Opening the doors your first day of business feels something along the lines of meeting your soulmate and having your first child. But what really makes your business sink or swim is the prep work you do ahead of time. Along with the business plans and the marketing strategies, an important piece of the puzzle is how you legally structure your business. Your business structure affects your taxes, your ability to raise funding, and also in some ways, your flexibility as a business owner. In this Starting Your Business, we’re exploring the five most common types of U.S. businesses along with some of their pros and cons.
Five Common U.S. Business Structure Types
This is a quick look at these common business structure types. For more information on the tax implications of each one, the IRS provides a handy guide. And if you’re interested in the legal side, NOLO has an easy-to-understand resource here.
A sole proprietorship is just like it sounds: you doing your business. In a sole proprietorship, you are the business. The business runs under your name, and you’re personally, financially and legally responsible for debts and lawsuits.
This is the easiest way to form a business. You don’t have to fill out mountains of paperwork or pay heavy fees just to open your doors. It’s just you sharing your genius with the world.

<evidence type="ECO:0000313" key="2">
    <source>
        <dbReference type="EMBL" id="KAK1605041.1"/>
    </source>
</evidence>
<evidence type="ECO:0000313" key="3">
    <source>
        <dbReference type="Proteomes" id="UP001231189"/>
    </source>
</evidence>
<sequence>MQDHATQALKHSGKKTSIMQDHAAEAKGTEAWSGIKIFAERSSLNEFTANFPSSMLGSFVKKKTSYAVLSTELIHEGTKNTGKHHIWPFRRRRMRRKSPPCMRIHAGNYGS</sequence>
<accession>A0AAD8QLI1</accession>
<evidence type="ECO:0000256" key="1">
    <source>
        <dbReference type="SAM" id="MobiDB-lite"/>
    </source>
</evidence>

If, heaven forbid, one of your customers decides to sue you, or if your business goes bankrupt, guess whose personal assets end up being at stake? That’s right. Yours. If you’re in a highly regulated industry or doing work with high liability, you should probably consider one of the other business types.
While there are a few different types of partnerships, including some that limit liability and management, a basic partnership is essentially the same as a sole proprietorship. Only in this business structure, you’re in business with someone else. Taxes and liabilities are similar.
And while no paperwork is necessarily required, we always want to Begin With The End In Mind. You need an agreement in place to handle how you’ll exit, what to do if there are disagreements, how profits are divided, etc.
It’s a fairly simple setup. But that’s about it.
There is always the possibility of butting heads with your partner. If they make a bad business decision, you’re equally responsible. (Can we just say yikes!) And if your partnership is not set up correctly, you could face sharing profits equally with a partner who doesn’t carry their weight. Partnerships aren’t bad by design, but good legal advice is a must-have for this business structure.
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Dr. Tony is the co-founder of MindShift.money and the best-selling author of three books on personal and business finances. Having achieved Financial Freedom at 27, Dr. Tony believes that through Financially Fit Bootcamp and Cash Flow Cure everyone can get there. He has made it his life’s mission to help others live a life where their money works for them—not the other way around.